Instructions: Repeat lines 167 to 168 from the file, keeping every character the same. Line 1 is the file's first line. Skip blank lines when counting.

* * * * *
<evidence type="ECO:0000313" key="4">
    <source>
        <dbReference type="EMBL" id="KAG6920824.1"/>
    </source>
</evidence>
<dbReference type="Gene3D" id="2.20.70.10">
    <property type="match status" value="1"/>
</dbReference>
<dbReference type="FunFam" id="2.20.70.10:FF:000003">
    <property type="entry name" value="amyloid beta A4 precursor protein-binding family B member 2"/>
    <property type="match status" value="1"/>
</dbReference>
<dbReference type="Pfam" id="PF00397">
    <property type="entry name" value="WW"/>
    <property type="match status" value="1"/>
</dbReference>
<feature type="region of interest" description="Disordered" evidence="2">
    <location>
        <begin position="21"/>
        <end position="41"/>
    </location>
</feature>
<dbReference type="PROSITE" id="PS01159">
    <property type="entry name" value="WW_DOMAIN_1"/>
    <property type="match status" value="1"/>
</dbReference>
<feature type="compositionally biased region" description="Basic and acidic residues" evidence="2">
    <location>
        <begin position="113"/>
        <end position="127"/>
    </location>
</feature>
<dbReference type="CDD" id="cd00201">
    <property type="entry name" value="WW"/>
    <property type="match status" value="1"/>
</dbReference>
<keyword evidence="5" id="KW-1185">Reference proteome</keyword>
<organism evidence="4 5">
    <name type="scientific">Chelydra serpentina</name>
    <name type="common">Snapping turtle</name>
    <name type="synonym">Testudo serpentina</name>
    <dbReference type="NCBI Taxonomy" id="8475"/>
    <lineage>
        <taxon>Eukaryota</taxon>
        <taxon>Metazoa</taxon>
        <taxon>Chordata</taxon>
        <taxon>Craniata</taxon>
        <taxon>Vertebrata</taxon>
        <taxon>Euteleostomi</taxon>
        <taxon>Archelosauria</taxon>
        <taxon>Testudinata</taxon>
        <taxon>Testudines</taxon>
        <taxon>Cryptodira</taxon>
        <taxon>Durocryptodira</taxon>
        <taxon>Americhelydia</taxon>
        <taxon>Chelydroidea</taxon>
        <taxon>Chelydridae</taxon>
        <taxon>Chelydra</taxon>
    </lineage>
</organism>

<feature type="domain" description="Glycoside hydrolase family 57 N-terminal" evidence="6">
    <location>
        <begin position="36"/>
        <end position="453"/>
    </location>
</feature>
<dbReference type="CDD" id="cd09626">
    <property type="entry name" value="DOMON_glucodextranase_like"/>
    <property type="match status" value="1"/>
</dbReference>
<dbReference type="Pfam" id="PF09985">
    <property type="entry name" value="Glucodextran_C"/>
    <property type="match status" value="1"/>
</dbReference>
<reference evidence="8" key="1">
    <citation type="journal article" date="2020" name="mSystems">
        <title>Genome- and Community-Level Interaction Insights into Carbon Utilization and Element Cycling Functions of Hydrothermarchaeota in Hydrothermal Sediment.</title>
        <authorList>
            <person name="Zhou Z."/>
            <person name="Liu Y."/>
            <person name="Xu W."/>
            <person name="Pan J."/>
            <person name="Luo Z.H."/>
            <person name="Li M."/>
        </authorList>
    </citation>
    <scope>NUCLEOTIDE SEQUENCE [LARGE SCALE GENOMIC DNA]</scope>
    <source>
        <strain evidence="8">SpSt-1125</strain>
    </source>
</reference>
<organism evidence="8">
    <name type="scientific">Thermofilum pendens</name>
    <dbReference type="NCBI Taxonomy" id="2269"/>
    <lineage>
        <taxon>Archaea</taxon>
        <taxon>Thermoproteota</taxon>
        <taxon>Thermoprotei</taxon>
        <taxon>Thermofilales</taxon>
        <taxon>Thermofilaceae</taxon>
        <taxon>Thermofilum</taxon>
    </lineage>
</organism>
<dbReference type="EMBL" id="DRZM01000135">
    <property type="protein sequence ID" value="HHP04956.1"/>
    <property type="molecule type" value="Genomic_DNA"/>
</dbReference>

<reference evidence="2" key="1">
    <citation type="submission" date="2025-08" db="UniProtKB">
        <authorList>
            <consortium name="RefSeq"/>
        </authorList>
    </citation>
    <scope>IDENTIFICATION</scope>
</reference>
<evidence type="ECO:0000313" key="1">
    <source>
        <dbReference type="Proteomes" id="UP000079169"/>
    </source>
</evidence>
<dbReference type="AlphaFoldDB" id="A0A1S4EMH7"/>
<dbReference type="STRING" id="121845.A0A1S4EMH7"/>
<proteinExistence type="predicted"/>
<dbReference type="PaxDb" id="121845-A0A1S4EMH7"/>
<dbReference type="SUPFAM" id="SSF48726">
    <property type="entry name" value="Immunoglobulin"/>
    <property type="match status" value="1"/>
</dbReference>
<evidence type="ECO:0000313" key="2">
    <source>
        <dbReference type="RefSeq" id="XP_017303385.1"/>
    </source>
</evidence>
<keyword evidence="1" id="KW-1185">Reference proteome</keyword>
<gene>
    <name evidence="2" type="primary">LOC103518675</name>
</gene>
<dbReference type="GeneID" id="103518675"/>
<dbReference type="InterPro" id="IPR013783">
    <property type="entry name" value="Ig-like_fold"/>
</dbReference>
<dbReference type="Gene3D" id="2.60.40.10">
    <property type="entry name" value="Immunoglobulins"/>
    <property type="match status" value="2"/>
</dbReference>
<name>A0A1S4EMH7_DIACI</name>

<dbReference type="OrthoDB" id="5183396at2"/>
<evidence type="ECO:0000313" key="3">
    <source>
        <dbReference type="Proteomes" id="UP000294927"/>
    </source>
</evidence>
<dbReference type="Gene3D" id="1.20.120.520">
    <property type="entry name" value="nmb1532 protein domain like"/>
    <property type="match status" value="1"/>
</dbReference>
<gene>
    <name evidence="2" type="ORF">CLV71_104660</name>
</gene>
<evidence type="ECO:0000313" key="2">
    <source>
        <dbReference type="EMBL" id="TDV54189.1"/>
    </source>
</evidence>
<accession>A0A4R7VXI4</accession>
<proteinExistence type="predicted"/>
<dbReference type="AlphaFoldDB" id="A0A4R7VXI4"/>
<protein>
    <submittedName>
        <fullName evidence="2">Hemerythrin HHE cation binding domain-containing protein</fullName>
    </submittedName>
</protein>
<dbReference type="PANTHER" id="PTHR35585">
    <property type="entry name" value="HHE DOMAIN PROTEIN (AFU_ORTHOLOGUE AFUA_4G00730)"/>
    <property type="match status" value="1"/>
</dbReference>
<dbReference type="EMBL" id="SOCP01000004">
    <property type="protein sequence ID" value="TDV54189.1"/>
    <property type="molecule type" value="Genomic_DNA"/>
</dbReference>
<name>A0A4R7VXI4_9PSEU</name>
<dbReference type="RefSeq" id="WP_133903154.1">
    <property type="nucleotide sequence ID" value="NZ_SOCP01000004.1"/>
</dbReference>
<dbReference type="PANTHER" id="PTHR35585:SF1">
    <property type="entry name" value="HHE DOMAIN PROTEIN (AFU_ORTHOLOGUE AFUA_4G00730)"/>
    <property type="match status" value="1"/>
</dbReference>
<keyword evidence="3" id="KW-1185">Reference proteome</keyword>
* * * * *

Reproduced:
<dbReference type="AlphaFoldDB" id="A0A4R7VXI4"/>
<protein>